There is a basic and free way to launch your course, to trial it, rather than investing in a swish new website. I’ll share exactly how I did this. Then we’ll look at deciding a price; price point is really important. Next, how you’ll collect the course fees and the legal stuff: T&Cs, privacy policies.
But you might also like this blog post we wrote on ‘The best online course hosting platforms for 2021‘. It covers the pros and cons of the main course-hosting platforms.
My first online course
For my first online course, when I was testing the waters, I launched it on The Early Hour, my WordPress website. I created a new post for each module. It was a four-week course, with a start date, and each week I’d send an email to the course participants with a link to the course materials.
In WordPress – but also Squarespace, Wix and most other platforms – you can create a password for a specific post so that only people with the password can access it.
You simply go to the right-hand ‘publish’ section when you’re creating a post, click on ‘visibility’ and select ‘password protected’. Here, you can choose a password. One you’ve written and published the post, it will appear on your website but no one will see the content unless they put in the password.
And you can get the link to that particular post by selecting ‘shortlink’ from just under the header, when you’re in editing mode.
So for that first course, I emailed the course participants on the Monday morning at 9am, when the course had begun, saying this:
Subject line: Welcome to week 1 of your online course
Welcome to week 1 of the DIY PR course. I’m really excited to get started and hope you are too. This week is all about finding your PR story. I’ve made a short intro video, and written out a load of examples, tips and ideas for you to read through. Then you’ll find your first exercise.
To access this week’s materials, please follow this link: https://wp.me/p6DFqR-2NV. The password is: XYZ.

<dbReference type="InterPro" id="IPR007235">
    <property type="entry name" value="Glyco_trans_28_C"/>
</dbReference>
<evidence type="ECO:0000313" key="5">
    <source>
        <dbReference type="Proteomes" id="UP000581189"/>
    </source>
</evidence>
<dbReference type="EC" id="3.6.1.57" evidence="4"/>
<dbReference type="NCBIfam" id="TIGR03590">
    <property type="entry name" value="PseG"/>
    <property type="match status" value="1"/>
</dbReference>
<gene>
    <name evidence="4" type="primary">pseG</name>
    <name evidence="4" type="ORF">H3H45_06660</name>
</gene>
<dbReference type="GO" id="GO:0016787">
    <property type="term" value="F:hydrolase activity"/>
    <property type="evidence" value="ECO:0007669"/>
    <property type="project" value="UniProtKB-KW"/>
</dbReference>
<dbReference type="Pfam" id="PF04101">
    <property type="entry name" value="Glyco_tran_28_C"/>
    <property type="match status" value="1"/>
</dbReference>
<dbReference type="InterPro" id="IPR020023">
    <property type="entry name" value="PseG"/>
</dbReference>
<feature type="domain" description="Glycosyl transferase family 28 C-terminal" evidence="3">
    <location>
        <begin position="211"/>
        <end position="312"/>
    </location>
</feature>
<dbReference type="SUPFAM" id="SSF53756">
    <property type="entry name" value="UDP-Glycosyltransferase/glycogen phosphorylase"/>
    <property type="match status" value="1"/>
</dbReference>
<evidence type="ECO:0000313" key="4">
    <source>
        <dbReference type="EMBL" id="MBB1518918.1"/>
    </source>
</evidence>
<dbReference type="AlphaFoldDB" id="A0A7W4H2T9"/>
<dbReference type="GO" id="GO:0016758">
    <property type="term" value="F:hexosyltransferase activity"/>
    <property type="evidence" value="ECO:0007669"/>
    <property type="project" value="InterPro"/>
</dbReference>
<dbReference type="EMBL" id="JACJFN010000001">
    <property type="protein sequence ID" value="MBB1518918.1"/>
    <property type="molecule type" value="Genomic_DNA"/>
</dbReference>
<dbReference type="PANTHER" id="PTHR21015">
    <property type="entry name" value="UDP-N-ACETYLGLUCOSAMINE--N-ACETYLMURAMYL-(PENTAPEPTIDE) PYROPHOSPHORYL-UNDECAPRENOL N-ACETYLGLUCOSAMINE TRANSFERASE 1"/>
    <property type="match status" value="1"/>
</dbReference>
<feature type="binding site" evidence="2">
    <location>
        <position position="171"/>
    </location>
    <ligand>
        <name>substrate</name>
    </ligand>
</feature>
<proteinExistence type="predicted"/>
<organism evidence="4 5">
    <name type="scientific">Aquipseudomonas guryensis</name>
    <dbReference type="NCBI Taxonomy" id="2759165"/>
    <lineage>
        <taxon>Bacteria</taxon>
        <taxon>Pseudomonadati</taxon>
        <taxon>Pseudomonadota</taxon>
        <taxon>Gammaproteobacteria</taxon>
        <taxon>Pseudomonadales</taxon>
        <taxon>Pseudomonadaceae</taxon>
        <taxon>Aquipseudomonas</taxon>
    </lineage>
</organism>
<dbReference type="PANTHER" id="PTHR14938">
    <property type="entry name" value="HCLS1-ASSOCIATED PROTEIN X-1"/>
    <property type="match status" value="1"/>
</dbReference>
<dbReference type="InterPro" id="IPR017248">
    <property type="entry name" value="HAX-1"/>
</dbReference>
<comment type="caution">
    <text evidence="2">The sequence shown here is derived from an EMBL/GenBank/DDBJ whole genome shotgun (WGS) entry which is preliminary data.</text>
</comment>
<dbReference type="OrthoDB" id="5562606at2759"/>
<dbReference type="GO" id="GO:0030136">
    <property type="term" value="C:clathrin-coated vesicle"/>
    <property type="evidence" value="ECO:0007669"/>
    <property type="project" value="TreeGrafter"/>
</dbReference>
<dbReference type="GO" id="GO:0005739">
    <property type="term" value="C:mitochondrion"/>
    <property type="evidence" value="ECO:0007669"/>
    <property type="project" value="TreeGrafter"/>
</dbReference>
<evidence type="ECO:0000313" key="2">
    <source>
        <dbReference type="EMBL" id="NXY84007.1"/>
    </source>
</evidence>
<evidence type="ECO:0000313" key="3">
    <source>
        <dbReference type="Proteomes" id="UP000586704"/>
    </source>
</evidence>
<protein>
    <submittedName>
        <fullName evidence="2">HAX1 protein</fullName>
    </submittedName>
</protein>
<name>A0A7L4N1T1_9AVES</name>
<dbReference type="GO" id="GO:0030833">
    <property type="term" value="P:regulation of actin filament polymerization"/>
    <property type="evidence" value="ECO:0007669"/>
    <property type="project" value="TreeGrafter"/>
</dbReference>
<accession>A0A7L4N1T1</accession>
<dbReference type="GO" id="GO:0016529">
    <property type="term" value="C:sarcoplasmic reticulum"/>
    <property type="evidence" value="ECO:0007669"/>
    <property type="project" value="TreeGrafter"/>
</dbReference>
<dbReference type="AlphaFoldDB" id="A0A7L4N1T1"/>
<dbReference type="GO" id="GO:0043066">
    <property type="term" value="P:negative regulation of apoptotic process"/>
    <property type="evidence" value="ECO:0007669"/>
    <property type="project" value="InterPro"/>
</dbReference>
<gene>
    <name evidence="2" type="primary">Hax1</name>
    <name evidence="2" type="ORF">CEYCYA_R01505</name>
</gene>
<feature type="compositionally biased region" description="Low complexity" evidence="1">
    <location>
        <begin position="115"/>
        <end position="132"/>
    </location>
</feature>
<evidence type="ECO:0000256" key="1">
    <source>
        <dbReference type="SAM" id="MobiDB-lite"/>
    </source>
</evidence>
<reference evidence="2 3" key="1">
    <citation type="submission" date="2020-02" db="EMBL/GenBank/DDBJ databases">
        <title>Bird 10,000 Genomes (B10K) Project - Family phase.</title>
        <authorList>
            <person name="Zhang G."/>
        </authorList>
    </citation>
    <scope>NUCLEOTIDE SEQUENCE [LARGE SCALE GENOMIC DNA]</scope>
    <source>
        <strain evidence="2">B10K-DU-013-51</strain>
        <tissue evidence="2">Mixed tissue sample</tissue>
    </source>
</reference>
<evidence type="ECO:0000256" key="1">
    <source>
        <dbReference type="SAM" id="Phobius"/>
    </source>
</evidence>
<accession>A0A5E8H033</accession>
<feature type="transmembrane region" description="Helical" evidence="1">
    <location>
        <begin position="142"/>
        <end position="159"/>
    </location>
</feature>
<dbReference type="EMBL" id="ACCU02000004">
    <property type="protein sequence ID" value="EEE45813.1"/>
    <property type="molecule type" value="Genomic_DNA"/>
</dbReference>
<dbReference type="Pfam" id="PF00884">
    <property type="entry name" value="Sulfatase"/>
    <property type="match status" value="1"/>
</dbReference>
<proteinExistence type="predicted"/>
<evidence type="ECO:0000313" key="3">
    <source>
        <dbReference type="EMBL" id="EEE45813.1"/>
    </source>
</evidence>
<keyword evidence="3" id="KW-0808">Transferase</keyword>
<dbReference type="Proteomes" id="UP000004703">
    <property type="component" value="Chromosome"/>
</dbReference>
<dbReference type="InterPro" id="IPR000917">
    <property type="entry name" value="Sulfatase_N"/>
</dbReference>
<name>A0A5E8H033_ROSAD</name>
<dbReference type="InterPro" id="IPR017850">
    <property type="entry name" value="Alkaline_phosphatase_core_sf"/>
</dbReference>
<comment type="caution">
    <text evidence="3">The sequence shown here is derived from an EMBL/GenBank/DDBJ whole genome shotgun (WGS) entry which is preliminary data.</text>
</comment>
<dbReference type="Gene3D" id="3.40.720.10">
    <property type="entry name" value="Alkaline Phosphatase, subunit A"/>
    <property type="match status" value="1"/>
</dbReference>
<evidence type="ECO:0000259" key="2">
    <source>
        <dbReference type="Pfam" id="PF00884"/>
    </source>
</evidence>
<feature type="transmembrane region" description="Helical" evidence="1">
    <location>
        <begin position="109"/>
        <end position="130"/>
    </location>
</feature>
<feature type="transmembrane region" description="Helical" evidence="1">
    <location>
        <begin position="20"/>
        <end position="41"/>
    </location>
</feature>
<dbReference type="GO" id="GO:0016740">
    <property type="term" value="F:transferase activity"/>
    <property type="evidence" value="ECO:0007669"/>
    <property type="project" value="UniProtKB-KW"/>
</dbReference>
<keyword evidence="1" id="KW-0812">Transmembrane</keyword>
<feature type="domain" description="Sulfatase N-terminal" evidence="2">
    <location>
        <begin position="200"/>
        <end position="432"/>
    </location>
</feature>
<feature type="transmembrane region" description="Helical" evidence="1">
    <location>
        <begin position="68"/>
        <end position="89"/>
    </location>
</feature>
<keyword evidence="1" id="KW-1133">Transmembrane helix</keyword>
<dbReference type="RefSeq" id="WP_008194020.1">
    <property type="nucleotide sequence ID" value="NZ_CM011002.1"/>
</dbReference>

I’ve also attached the notes and exercise as a PDF, so that you can keep it once the course has finished. You’ll be able to log in to the above page until the course ends (in four weeks).
If you can’t access the page, let me know and I’ll look into this asap. Any questions about this week’s materials or the exercise, send me an email. The first exercise is due by 11am Friday and I will feed back over the weekend. If I receive it later than this, I’m afraid I won’t be able to give you any feedback.
They could then login and read/watch the course materials in their own time. It was important for me to give a deadline for the homework to be submitted and to be clear that if I received it any later, I wouldn’t be able to give feedback. You can decide on your own rules, though.
They then emailed me their homework, I marked it in a Word document, adding in comments, and emailed it back to them. This was a very basic way to run the course – with emails and Word documents and using WordPress – but it was fine. No one complained. It was about offering value through the content and feedback.
Once the course was a few months in, and still selling, I had a new website built. This website that you’re on is a WordPress website too, with woocommerce providing the ‘shop’ elements and LearnDash for the course set-up.
I paid a web developer £1000 to set it up – including the plugins – and it was well worth investing. But only once I’d seen this was now a business that was going to continue growing.